Vision Quest Lighting:
Miracle Workers Enlightenment Magazine: Edward Frebowitz
January 30, 2012
VQL PRG Newsday USA exporting to China article

In a soft economy, no company likes to turn down work, but sometimes an impossible deadline can be a dealbreaker. Fortunately, this was not the
case for custom lighting fabricator Vision Quest Lighting of Ronkonkoma,
New York.


“Late last December, we were contacted by a supplier for the Revel Hotel
and Casino project in Atlantic City because one of the lighting manufacturers on the project dropped the ball and they were now in a bind,” notes Chris Thiel, creative director and lead designer at Vision Quest.  “The supplier needed custom lighting fixtures for five high-end restaurants delivered in
six weeks.”


The design team at Vision Quest was up for the challenge. In all, 18 fixture types in quantities ranging from 1 to 12 each were designed, built, and delivered in a timely manner.


Naturally the first hurdle was to quickly source materials such as glass and fiber optic components within the short lead-time and without sacrificing performance or quality.


Janelle Norton, lead designer at Vision Quest, agrees that the shipping schedule was nearly impossible to pull off. “This project should have been
on a 12 to 16 week schedule – and that’s after the completion of drawings and design approval. We were tasked with a 6 to 7 week schedule that included the design and review process,” she comments.


For most of the lighting designs, the Vision Quest team was given inspiration drawings with the necessary dimensions.  “None of the fixtures were designed in such a way that we could simply build something,” Norton explains. “Our team had to design the fixtures and present drawings and renderings that they could be built from. This is especially true with the Cloud fixture, which was represented on the job drawings as a scribble that resembled a bird’s nest. Our design group designed this feature from scratch – and because of its size, it had to be engineered structurally as well as electrically. The size of elevators, corridors, and doors in the building had to be taken into account as well as the provision of mounting points on-site.”

The aforementioned custom Cloud fixture was especially ambitious. The overall dimension is almost 40 feet long by 14 feet wide and features individual stainless-steel wires bent free-form in a random “bird’s nest” pattern. Side-emitting glass fiber was then lashed to each stainless steel
wire. “The fixture is powered by four 150-watt metal halide illuminators,
which are remotely located outside the space for easy maintenance and
noise suppression,” Norton states. The fiber and illuminators were supplied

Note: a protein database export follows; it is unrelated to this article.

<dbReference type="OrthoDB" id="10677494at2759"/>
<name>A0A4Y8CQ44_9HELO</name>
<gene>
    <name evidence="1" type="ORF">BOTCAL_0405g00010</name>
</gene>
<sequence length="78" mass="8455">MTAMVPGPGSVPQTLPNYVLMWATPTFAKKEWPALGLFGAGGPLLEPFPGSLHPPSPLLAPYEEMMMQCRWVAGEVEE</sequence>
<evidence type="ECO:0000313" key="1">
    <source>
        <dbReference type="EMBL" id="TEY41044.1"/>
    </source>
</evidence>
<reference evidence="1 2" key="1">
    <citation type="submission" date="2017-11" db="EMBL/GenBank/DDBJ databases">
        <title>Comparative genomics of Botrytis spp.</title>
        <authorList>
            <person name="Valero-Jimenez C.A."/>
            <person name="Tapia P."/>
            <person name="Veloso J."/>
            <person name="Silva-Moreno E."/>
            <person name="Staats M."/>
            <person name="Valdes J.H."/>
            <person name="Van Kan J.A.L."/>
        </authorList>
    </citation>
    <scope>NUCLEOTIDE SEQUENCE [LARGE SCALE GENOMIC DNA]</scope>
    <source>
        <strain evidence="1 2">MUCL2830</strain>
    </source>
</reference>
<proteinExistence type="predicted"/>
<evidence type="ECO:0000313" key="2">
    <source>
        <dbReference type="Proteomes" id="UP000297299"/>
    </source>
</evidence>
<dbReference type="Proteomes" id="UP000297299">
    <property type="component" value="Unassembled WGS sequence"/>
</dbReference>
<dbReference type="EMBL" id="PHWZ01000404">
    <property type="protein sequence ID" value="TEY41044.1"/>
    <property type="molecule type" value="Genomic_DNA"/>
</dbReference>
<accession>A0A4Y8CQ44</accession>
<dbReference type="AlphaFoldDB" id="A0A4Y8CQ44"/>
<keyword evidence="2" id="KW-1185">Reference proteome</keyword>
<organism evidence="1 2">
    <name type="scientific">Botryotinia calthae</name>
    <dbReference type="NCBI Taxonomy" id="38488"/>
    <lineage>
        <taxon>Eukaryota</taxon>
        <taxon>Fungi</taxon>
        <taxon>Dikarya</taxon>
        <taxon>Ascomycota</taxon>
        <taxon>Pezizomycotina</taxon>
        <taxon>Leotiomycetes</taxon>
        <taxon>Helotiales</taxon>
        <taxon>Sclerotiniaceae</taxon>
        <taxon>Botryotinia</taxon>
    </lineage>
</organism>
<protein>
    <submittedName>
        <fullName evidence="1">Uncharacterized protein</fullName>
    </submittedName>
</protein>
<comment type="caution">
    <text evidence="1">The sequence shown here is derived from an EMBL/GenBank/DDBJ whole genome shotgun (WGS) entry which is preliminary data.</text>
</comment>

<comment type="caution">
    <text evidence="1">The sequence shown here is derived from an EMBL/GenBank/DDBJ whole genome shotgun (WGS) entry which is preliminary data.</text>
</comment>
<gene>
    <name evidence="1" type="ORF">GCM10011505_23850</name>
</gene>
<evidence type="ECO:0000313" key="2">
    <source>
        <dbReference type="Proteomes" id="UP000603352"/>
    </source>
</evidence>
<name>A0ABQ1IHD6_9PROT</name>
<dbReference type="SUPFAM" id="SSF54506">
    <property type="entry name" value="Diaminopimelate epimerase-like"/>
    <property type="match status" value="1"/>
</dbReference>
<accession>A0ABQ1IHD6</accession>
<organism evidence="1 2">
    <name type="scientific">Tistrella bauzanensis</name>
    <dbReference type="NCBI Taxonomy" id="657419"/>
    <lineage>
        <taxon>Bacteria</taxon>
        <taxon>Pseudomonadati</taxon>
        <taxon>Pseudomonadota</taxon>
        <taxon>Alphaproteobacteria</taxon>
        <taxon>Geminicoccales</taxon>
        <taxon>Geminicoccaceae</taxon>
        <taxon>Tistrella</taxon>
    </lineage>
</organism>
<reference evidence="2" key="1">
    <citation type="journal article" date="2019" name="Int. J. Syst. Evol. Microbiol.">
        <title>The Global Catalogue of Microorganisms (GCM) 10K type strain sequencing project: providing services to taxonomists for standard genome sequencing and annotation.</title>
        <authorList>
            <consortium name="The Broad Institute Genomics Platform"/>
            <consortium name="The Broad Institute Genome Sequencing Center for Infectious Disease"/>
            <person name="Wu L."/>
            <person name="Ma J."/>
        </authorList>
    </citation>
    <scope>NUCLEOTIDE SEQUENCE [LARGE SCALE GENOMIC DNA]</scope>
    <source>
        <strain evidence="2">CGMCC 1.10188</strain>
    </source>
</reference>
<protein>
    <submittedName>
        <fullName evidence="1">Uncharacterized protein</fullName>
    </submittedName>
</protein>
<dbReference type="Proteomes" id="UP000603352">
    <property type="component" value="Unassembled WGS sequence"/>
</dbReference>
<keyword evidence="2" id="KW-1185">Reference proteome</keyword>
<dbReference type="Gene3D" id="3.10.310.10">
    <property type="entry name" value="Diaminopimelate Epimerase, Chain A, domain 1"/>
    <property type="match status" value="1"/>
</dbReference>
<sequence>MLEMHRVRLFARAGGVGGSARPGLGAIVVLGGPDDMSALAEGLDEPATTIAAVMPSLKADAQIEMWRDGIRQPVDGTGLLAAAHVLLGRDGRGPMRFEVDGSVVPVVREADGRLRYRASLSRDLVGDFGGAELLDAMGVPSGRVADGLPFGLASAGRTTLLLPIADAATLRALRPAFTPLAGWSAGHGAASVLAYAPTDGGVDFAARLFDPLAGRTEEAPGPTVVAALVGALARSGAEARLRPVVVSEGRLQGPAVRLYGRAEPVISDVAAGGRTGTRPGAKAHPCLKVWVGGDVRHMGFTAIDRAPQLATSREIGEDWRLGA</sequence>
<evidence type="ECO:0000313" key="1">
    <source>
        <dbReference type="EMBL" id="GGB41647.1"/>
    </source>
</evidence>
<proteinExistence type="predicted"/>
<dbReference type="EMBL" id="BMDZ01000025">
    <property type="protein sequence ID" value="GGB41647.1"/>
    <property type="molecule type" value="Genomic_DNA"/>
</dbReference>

by Universal Fibre Optics in the UK.

Another challenge was the Spike fixture. The original inspiration for this grouping of three chandeliers was a $120,000 museum piece. The design team at Vision Quest created a cluster of three fixtures that were each
hand-welded and finished.  Smoked glass shades and clear acrylic rods further enhance the look.  The center column is blackened and fades to
clear-coated spikes that seem to float in air.


Like the Cloud fixture, engineering the Spike chandeliers required thinking and design decisions that were outside the box. “The amount of structural
and hand-work on both of those fixtures was unique.  We think the end
results were truly special,” Norton says.


Originally, a series of four Grilles fixtures – two small and two large – were supposed to be accomplished in neon. Vision Quest’s team suggested using high-powered LEDs instead to great effect. The switch allowed for more light, far less power consumption, lighter weight, and the avoidance of hiding a heavy, large ballast somewhere in the ceiling.  Vision Quest used Green LED Lighting Solutions’ LED strips, which were mounted on the custom-fabricated
Grilles chandeliers.


To bring large scale and greater emphasis to one of the restaurants, Vision Quest fabricated the Watermelon Domes from a single, 4’-diameter spun
half-sphere.  Finding the proper sourcing was critical due to the large size of the shade. Each aluminum dome was clear-coated on the outside features four faux seams that are riveted onto the dome, creating a pieced together, industrial look. The colorful interior of the domes were then hand-painted
in-house by Vision Quest’s graphics department.  These unusual pendants have become the focal point of that particular restaurant on the property.


In addition to its custom fabricating abilities, Vision Quest Lighting also offers a line of sconces, track fixtures, portables, pendants, and chandeliers. The company was founded 10 years ago by Larry Lieberman as an engineering company specializing in theatrical lighting.  It now has a client base that includes hotel and hospitality, national retail account brands, corporate offices and high-end residential projects, The company exhibited for the first time at Lightfair International in 2012.

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